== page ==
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A Year Later: Suppression Continues in Iran

Smaller demonstrations continued through the end of September as students returned to the universities. Again, authorities responded by arresting student leaders of Tahkim-e Vahdat. However, the opposition set November 4 (the 13th of Aban in the Persian calendar) as the next major planned demonstration. This date has traditionally been used by the Islamic Republic to mark the 1979 student takeover of the American embassy in Tehran.

On October 16, nearly three weeks before the demonstration, the head of the Guardian Council, Ayatollah Ahmad Jannati, warned opposition protesters not to attempt to hijack another event. Jannati, a longtime supporter of Ahmadinejad, issued his warning during his nationally televised Friday Prayer sermon. He also encouraged security forces to show no mercy when dealing with arrested protestors.

His warnings were echoed by the police, the Basij and the Judiciary. Brigadier General Ahmad-Reza Radan, the deputy chief of police, stressed that it was the duty of the police to “prevent any disturbance of order in society.” In its announcement setting the location for the anti-American rally, the police emphasized that any other demonstration was illegal. Mohammad Reza Naqdi, the head of the Basij, also emphasized the crucial role of his forces in protecting the revolution and the Velayat-e Faqih (Guardianship of the Jurisprudent). Tehran’s newly-appointed Prosecutor-General, Abbas Jafari-Dolatabadi, promised that “those who try to disrupt the anti-American rallies on Wednesday will be confronted.”

On November 4, thousands of opposition protestors unsuccessfully attempted to assemble in Tehran and join the demonstrators bused in by the government to demonstrate in front of the former American embassy building. The security forces did not allow opposition demonstrations anywhere in Tehran. Nevertheless, hundreds of protestors gathered in streets and alleys, and chanted anti-government slogans. They were dispersed by security forces shooting tear gas and wielding batons. Some demonstrators ran into buildings to escape the attacks, but security forces often stormed after them. The security forces arrested many people.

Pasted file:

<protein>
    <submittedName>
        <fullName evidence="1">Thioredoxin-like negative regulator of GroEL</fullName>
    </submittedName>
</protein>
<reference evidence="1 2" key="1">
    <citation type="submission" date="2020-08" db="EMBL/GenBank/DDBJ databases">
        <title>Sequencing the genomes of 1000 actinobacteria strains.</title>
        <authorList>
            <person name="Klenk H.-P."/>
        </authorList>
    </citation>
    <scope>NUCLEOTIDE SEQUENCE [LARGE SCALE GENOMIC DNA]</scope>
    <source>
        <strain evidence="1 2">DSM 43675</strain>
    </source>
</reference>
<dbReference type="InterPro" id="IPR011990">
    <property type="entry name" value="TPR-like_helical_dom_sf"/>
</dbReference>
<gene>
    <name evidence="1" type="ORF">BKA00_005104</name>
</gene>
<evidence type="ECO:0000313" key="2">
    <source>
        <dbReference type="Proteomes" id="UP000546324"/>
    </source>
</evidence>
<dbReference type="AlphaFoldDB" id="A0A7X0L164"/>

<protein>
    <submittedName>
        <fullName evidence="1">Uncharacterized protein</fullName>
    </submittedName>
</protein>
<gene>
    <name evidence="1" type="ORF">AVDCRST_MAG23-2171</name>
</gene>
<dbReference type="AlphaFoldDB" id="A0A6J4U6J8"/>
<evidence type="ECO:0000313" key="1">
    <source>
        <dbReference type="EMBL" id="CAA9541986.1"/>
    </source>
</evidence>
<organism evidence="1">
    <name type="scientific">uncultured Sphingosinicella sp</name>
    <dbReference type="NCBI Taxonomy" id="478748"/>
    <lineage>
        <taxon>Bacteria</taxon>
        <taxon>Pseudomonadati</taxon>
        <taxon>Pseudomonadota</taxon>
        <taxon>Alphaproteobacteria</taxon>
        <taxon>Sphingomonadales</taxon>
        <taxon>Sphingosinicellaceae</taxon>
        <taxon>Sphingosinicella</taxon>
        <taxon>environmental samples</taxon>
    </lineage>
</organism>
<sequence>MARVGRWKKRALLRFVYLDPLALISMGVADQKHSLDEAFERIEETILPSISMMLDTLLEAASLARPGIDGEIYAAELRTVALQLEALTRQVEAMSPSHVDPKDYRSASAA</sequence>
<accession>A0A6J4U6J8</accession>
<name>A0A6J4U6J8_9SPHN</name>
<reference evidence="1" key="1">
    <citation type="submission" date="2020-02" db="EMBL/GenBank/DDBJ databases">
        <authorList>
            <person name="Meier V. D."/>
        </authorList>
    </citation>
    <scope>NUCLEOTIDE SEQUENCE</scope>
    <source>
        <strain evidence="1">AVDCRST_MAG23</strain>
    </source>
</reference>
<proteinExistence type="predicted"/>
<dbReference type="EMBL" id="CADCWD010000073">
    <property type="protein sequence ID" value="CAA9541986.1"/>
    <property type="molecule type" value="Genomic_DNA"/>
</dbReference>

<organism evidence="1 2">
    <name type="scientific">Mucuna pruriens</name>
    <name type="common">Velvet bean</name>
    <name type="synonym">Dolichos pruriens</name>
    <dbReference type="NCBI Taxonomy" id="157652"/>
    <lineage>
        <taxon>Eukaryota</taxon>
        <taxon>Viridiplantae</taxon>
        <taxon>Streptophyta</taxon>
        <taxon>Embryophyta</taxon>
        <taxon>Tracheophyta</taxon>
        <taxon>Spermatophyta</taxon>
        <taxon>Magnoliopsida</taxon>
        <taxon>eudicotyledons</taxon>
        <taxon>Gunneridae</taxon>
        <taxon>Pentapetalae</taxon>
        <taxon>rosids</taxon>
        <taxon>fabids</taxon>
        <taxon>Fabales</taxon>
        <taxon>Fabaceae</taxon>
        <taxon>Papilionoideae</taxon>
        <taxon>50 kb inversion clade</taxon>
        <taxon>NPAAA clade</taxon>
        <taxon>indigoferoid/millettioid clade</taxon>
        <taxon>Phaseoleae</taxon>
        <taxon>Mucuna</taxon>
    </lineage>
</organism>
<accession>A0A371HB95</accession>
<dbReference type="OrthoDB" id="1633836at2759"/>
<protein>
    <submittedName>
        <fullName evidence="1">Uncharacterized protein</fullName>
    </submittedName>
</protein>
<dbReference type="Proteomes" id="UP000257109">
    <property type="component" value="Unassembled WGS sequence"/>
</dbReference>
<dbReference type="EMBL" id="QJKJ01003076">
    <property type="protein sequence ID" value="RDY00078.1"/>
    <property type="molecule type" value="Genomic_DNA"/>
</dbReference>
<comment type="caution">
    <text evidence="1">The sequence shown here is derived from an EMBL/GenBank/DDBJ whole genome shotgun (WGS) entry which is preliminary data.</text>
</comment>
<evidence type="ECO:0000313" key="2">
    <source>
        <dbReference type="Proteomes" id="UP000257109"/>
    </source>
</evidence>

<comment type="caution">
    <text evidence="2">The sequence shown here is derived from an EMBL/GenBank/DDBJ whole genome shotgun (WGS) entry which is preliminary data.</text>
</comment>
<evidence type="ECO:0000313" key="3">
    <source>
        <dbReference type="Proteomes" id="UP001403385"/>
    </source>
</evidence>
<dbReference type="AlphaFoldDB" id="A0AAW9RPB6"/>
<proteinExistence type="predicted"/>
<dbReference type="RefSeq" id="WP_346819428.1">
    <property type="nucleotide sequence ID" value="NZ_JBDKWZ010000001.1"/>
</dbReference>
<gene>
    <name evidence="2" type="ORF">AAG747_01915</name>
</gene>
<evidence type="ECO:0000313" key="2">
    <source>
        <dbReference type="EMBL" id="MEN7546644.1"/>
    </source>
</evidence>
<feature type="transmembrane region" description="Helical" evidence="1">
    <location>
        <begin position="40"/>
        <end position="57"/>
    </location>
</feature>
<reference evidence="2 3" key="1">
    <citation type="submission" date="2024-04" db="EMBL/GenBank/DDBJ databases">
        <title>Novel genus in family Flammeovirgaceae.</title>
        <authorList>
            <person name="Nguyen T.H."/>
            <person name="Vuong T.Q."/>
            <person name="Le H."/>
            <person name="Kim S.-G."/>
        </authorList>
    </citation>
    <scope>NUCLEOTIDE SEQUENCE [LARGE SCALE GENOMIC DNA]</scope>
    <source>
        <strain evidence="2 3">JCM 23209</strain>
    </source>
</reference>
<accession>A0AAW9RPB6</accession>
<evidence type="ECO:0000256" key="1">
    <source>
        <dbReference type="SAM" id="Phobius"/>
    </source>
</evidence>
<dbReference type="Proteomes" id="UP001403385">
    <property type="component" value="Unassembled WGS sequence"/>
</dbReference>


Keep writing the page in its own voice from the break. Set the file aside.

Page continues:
Karroubi was reportedly attacked by government forces after he exited his car because of a traffic tie-up. His entourage was stormed by plainclothes and NAJA officers, and one of his bodyguards was hit by a tear gas canister that split his head open and sent him to the hospital. Forces attacked and damaged Karroubi’s car as he drove to safety. Mousavi was not even allowed to leave his offices at the Cultural Center. His offices were surrounded by plainclothes forces on motorcycles, whom he reportedly confronted.

Security forces arrested dozens of demonstrators and activists. The next day, families of these individuals gathered outside of the Vozara detention center for news about the detained. They, too, were beaten and dispersed.

On December 5, in a preemptive strike, security forces dispersed and arrested 10 members of the Mourning Mothers, a group formed after the death of Neda Agha-Soltan that held protest gatherings on Saturdays at Laleh Park in central Tehran. They protested the arrests and detentions of their children.

December 7, National Student Day, presented opposition demonstrators with another opportunity to stage demonstrations. In the weeks preceding December 7, the government intensified its efforts to arrest student leaders. Tahkim-e Vahdat issued statements protesting the arrests of most of its leadership and noted that civil society groups were not allowed to hold even the smallest meetings. Authorities arrested or summoned several members of the central council of Tahkim-e Vahdat, including Milad Asadi, Bahareh Hedayat, Mehdi Arabshahi and Farid Hashemi, just a week before Student Day.

On Student Day, campuses in Tehran, Kerman, Mashhad, Isfahan, Hamadan and Sanandaj were the scenes of large demonstrations. The security forces, generally prohibited from entering campuses, sealed the universities in an effort to prevent demonstrations from spilling into the streets. Still, in several squares around Tehran and in the streets of Shiraz, protestors could not be contained and clashes with security forces were as violent as those immediately following the election.

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Reports, Right to Protest, Imprisonment